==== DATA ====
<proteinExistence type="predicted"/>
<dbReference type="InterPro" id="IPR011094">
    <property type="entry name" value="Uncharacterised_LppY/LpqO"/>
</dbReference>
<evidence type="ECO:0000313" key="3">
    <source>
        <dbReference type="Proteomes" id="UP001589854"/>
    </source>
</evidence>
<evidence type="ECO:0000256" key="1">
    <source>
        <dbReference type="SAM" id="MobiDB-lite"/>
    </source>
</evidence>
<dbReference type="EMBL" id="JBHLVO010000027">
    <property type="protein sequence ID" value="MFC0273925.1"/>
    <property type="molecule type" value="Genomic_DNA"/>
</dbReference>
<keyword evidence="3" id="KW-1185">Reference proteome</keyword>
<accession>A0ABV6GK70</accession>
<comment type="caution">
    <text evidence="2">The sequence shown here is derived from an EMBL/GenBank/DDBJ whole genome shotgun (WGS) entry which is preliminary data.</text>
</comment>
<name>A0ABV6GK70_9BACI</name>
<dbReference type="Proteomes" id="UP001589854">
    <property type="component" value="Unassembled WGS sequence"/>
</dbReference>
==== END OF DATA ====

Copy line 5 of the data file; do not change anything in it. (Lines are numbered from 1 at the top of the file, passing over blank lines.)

<evidence type="ECO:0000313" key="3">